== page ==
jo1By Suresh Nair

A 17-year-old schoolboy challenging a football referee to change her penalty-decision has been the talk of town in Singapore. It rarely happens – and he (and the referee) got it right!

Striker Jonathan Chua (RI No. 9) was hailed for his noble sportsmanship in the major newspapers during the second round of the Schools National ‘A’ Division Football Championships between two top schools — RI (Raffles Institution) versus ACJC (Anglo-Chinese Junior College). Fair play or not, his team unfortunately lost 3-1.

He refused to take the penalty, telling the referee that it was wrong, and the major newspapers praised his extraordinary sportsmanship.

I wish to reiterate that referee decision-making during a game, is a fascinating and fraught complex process. Referees will approach, and deal with decision-making in their own individual ways, as Rohaidah Nasir (Female FIFA referee) did, and will often rely on a combination of intuition and Law of the Game (LOG) facts concerning play.

Some referees are capable of making instant decisions, whilst others do not like making important decisions without having first weighed up in their minds all the relevant information. Usually, experienced referees rely on their ‘gut instinct’, and their own automatic conscious or unconscious reactions when making judgments.

Decisions made using instinct are very often proved to be correct. Referees will make hundreds of decisions during every game. Each decision must be calculated in the very smallest fraction of time. The human mind is capable of making this quantity of decisions automatically without having to think about the rationale behind each conclusion.


I will hail Rohaidah’s bold reversal decision as much as I applaud Jonathan’s sportsmanship. Both are right and, more importantly, honest, in their respective ways.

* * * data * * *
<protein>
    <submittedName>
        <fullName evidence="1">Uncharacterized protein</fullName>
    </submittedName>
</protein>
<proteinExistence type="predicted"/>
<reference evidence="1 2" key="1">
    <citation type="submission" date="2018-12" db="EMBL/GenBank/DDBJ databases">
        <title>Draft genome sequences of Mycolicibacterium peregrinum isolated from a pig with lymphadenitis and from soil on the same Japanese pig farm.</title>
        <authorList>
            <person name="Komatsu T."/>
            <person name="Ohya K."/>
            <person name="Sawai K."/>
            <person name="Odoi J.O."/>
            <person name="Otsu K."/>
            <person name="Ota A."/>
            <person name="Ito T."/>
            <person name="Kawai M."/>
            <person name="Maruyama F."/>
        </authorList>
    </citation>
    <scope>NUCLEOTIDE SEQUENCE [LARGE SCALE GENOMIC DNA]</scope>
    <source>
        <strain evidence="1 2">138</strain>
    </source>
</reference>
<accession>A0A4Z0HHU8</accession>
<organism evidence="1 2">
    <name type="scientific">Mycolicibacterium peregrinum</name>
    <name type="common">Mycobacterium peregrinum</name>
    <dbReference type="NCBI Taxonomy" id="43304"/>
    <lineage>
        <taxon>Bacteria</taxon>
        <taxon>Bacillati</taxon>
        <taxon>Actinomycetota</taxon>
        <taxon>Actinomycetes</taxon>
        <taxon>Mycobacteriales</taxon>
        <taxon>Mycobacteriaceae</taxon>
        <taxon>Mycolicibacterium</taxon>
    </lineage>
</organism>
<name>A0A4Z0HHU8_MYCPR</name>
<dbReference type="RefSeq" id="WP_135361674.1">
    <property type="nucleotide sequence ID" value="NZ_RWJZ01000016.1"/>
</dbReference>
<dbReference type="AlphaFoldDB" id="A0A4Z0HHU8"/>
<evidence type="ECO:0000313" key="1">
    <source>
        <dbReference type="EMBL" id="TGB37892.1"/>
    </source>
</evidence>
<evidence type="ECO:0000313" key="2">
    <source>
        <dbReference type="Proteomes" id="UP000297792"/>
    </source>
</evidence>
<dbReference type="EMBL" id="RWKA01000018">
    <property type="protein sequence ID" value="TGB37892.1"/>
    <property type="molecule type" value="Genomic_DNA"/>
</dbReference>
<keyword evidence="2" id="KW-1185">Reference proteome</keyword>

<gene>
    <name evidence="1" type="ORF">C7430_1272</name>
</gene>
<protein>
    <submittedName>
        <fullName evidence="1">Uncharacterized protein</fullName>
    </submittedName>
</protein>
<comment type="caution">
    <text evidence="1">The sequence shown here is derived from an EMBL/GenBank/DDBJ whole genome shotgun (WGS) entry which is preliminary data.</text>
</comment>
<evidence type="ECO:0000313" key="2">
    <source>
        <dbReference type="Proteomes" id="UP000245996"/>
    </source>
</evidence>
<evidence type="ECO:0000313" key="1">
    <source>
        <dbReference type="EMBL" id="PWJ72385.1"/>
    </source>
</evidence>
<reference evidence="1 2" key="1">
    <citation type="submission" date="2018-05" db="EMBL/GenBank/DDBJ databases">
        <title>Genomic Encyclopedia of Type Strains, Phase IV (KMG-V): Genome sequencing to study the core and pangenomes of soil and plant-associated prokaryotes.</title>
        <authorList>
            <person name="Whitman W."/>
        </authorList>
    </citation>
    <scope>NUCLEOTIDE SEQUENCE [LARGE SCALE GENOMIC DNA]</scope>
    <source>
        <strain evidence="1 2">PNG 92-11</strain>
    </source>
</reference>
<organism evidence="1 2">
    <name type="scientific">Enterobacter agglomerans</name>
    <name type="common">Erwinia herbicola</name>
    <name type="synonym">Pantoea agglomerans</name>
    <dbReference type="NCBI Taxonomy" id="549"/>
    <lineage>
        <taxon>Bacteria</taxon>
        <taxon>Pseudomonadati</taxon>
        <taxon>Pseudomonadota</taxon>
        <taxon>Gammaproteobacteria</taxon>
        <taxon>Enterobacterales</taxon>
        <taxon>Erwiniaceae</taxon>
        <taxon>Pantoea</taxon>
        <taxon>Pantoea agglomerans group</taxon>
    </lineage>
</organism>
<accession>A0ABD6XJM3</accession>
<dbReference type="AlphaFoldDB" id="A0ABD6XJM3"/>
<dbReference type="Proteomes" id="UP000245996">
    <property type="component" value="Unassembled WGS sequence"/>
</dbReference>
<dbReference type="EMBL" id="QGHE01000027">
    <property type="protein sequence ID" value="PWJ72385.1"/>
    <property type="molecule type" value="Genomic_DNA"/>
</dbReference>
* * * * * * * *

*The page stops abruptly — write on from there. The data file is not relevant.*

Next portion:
Remember, football is a sport that allows its referees a great deal of flexibility in interpreting and applying the Laws of the Game subjectively. FAS referees are trained to be consistent in their application of the Laws – they are written in such a way, that the individualism of each referee is allowed to flourish and enhance the game of football.

Referees like the dual role of ‘peace keeper’ and ‘adaptability’, be it a S-League match or an ordinary schools match. Discretion must be encouraged and this allows referee characters to develop – this in turn, enhances the match excitement further.

Bottom line: Common sense and Laws of the Game interpretation used fairly and correctly identifies a good referee from a not-so-good referee.

Good-hearted referees like Rohaidah should not ‘lose any sleep’ worrying about whether she has made the correct decision or not during a game – so long as he has made an honest decision at that particular time. In my opinion, she did it right after consulting the assistant referee and boldly, did it honestly.


Impossible decision type incidents happen in a split second, and referees have to make an instant judgment and continue onwards with the game. If a referee shows any weakness or uncertainty when making decisions, the players, the crowd and the team’s officials will certainly make the most of it.

Let me reiterate: There will be the odd times when as soon as a referee makes a decision, he suddenly realises that he is woefully wrong. Honesty is the key word here.

In situations where the referee has made a genuine mistake, he can change his decision so long as play has not restarted. Players are usually receptive to an honest mistake being rectified – the referee just needs to sincerely admit that he was wrong in the first place.

Whether an impossibly made decision is really factually right or factually wrong does not matter. What does matter, is that the referee always makes an honest decision – which in that fraction of a ‘decision making second’, seemed correct in his opinion, at that particular time.

Big salutes must go to RI striker Jonathan Chua. Well done, too, to referee Rohaidah Nasir.

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